Eye health is connected to holistic health, including your mobility. Poor vision can lead to debilitating falls and injuries that are difficult to bounce back from especially for seniors. Furthermore, if you live with both physical limitations, like mobility issues and poor vision, you are at increased risk for complications as you go about your daily life and ADLs (activities of daily living).
Don’t underestimate the effect of your vision on mobility especially if you are older or live with other medical issues. Low vision can impact mobility, which may hinder or impede the individual’s ability to care for themselves. Furthermore, poor eyesight can cause you to fall and sustain injuries; this risk is increased as a person gets older. In fact, one in four seniors fall each year in this country, and if you have impaired sight, your risk is doubled. There are precautions that you can take, including the use of quality mobility aids and equipment that enhance accessibility.
When it comes to your eye health and mobility, here is what you should know:
Poor vision can exacerbate mobility issues, so, there is a strong connection between the two. Even seemingly mild falls can have lasting repercussions on someone who is older or who has a physical disability. It is estimated that falls are the leading cause of accidental death at home among seniors. Recuperating from injuries sustained in a fall can erode mobility and create obstacles to aging in place.
Fear of Falling
When it is harder to see, falling can be a very real concern. This fear can cause debilitating anxiety surrounding everyday activities and it can affect how these individuals live their lives. Mobility aids, like canes, scooters, ramps, and walkers, help by enhancing accessibility and instilling a sense of confidence regarding moving, walking, and going about the day.
It can be tough for individuals with both poor eyesight and mobility challenges to traverse unfamiliar terrain or travel long distances. This lack of surety can precipitate a fall particularly if the individual becomes nervous, rushed, or uncomfortable. In these instances, some folks may decline to leave their home without the assistance of a caregiver, which may limit their autonomy and impact quality of life.
Did you know that around one in five seniors develop cataracts? Cataracts are a common condition that can be treated with surgery, but many people do not realize that they have it. They may think that their vision is declining or that they have a new eyeglass prescription. Cataracts are marked by blurry or foggy vision, which can greatly affect the mobility of those afflicted, making them more at risk of a fall.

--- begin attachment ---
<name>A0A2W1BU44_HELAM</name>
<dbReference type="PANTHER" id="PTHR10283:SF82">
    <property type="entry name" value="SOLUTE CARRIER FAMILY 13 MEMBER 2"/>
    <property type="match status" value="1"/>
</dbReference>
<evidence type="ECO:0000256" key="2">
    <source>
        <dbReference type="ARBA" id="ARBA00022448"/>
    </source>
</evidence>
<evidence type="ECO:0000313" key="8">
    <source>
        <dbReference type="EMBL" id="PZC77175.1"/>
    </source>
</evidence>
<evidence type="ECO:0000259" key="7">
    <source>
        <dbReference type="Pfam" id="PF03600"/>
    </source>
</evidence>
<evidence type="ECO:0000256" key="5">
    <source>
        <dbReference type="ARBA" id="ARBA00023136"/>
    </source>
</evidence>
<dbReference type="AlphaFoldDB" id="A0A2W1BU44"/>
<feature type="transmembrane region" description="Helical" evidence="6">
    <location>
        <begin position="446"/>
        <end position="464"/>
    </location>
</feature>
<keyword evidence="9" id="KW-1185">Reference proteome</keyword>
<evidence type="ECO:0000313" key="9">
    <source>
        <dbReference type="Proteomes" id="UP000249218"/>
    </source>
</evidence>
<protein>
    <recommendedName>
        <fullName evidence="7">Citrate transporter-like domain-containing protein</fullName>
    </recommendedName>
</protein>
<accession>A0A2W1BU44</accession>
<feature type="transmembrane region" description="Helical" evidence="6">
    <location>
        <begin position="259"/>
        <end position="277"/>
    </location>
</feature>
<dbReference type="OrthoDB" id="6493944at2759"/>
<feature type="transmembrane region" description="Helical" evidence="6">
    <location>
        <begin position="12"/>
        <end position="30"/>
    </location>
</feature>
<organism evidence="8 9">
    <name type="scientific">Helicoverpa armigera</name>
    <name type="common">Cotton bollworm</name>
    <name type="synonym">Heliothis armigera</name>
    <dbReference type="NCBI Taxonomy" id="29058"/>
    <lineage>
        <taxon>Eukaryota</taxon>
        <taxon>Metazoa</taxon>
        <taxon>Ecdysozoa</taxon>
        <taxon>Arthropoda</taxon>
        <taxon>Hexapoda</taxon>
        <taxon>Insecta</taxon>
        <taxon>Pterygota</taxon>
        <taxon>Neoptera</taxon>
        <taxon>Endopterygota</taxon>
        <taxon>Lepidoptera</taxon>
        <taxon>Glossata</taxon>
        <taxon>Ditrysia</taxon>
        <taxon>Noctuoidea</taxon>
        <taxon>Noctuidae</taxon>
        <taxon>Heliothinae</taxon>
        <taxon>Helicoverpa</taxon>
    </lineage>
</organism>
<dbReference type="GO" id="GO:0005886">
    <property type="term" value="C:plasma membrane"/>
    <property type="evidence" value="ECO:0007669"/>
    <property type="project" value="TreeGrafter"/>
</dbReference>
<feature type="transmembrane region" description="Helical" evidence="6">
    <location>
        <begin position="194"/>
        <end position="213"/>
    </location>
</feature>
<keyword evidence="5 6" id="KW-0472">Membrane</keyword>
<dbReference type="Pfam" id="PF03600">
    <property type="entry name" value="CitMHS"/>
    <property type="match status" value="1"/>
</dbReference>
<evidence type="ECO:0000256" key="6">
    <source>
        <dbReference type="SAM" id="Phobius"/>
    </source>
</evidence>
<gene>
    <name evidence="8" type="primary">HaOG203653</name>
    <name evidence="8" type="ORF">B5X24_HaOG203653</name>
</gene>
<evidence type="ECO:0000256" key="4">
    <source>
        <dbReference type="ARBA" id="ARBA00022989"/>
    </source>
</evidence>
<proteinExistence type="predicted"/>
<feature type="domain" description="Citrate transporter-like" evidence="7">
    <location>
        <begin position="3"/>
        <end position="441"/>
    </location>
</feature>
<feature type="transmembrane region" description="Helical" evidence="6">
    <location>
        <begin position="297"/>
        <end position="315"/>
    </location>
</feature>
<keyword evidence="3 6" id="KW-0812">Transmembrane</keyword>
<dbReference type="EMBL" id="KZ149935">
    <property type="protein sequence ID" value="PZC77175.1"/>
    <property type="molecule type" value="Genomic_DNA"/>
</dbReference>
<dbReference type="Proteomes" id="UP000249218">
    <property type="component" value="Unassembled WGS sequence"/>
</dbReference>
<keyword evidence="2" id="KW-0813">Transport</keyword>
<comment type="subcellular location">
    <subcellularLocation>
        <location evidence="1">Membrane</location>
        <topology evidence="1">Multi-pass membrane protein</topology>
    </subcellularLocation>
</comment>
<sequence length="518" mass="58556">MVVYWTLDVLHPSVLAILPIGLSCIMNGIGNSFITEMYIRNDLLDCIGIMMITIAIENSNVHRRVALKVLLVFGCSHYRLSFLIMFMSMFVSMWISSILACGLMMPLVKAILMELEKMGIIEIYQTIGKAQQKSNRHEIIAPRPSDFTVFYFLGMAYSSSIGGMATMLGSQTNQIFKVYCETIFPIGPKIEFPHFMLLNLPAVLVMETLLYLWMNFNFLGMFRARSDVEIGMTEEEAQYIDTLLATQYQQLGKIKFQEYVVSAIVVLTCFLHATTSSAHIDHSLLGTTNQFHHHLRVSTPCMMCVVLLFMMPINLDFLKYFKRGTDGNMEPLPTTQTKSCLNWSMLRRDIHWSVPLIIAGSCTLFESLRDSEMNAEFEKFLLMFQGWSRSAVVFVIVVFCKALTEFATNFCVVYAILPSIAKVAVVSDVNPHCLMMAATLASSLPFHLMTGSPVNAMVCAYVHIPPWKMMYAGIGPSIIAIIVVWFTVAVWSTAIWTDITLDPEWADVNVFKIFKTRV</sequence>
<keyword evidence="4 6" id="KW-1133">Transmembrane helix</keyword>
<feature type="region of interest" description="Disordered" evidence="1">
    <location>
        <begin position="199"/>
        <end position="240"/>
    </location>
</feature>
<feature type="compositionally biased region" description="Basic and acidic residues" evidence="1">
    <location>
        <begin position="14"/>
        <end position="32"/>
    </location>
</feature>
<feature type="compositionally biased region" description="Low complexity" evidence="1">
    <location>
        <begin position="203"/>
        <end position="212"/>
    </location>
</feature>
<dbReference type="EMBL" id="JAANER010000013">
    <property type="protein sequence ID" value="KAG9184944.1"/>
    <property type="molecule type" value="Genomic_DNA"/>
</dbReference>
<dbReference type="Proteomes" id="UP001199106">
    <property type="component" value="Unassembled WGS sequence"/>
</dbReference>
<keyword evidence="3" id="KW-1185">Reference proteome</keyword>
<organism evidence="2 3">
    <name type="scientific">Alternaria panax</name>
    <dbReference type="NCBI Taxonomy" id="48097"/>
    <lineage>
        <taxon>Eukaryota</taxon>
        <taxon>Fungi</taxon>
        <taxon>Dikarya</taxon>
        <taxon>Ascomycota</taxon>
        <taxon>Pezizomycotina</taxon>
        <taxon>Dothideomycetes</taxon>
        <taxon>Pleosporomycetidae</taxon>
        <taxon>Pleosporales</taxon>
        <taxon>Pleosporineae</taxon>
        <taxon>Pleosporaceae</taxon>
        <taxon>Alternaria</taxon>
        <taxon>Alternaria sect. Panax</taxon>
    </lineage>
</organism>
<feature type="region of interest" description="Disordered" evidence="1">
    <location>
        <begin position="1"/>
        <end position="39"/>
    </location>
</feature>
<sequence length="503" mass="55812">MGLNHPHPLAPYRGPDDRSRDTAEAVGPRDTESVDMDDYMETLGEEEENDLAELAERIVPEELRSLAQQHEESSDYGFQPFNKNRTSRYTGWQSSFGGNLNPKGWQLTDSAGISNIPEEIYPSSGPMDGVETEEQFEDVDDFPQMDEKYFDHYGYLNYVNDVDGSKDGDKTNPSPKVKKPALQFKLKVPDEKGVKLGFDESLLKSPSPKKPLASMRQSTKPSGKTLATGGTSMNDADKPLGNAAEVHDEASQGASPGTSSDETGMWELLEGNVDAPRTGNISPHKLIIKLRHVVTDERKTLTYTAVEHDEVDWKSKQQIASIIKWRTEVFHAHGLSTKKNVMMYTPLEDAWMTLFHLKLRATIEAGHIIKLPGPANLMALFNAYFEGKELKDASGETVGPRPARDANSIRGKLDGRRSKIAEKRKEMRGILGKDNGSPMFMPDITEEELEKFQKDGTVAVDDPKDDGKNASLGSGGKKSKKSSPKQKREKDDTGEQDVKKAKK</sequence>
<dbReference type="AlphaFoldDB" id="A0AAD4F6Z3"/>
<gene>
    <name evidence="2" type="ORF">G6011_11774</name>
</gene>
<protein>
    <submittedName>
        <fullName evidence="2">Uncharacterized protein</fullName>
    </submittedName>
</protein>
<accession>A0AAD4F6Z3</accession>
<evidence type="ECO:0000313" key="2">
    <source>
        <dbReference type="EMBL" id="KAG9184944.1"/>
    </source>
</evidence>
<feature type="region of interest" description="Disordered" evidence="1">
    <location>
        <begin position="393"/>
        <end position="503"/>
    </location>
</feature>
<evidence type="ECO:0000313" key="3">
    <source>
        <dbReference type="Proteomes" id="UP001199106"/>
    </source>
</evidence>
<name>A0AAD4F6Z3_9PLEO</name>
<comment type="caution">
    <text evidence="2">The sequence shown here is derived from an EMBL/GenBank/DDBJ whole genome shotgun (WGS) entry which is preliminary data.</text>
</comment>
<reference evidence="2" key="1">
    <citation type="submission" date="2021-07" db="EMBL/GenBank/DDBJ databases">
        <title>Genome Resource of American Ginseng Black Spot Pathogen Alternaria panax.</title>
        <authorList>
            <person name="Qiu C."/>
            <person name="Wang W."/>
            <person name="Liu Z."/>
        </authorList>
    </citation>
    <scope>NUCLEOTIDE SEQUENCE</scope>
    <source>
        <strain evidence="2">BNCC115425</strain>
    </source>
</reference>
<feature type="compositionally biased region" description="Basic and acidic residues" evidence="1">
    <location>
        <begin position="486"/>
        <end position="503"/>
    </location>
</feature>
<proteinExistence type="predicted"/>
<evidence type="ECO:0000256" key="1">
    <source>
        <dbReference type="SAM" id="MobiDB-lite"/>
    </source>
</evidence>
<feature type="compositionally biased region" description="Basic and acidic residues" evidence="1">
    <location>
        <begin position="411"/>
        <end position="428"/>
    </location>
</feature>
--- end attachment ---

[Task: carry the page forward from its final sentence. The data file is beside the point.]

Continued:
Tips that Help
Looking out for your holistic health is one thing that you can do to protect your health- including vision and mobility. Regular eye exams can help detect issues and impairments that could affect your mobility later. Routine visits with your doctor can help curb conditions that may compromise mobility.
Some other precautions that you can take include these:
- Declutter the home; get rid of what you don’t need. Items in the way can cause fall hazards that could cause serious injury.
- Create a wide path through the main areas of the home. Remove rugs, carpets, or loose flooring that could cause someone to trip and fall.
- Wear clothing that fits properly and non-slip footwear if you have mobility challenges or are susceptible to a fall.
- Many medications can have side effects, including a loss of balance or coordination. Talk to your doctor about any meds that you are on to reduce the chances of a nasty fall.
- Take care of your oral health, too. Many don’t realize the detriment that tooth decay and infection can have on the rest of your body. While it may not affect your mobility, tooth loss can impact how and what you eat.
Routine appointments are critical to maintaining holistic health, including vision. It can be closely connected to whether seniors age in place or require assisted living levels of care.
Eye Health Observances
So, what else can you do? Stay in the know by recognizing some eye health observances that aim to educate, advocate, and support eye health-related causes. For instance, January is Glaucoma Awareness Month; Glaucoma affects over two and a half million adults in this country. Regular screening at your eye exams can identify risk factors and symptoms of this condition.
Here are some more dates to make note of:
- February is designated as both Age-Related Macular Degeneration (AMD) Awareness Month and Low Vision Awareness Month.
- March recognizes Workplace Eye Wellness Month, as well as World Glaucoma Week in March.
- World Optometry Day is in late March annually, as is World Optometry Week.
Take precautions to prevent problems related to your eye health and mobility with regular eye exams and mobility solutions that reduce the risk of a fall. Talk to the team at Pacific Mobility to learn more!
President, Husband, Father, Grandfather Graduate of UC Davis- Bio Sci Major- Go Aggies! Jeff has extensive experience in all of Pacific Mobility’s products and services, and specializes in accessibility products as well as stairlifts, ceiling lifts and custom wheel chairs. His hobbies include spending time with family, gardening, mountain biking, exercising and off road motorcycle riding.
24 years as Owner/President of Pacific Mobility Center – selling, installing, and servicing stairlifts, porch lifts, ceiling lifts, pool lifts, handicap ramping, specialty wheelchairs, scooters, power wheel chairs, and other power mobility devices
Certified Environmental Access Consultant since 2008
Licensed General Contractor since 1998
Certified Aging in Place Specialist since 2016
Board Member for Home Access Professionals
Member of Association of Members of the Accessibility Equipment Industry (AEMA)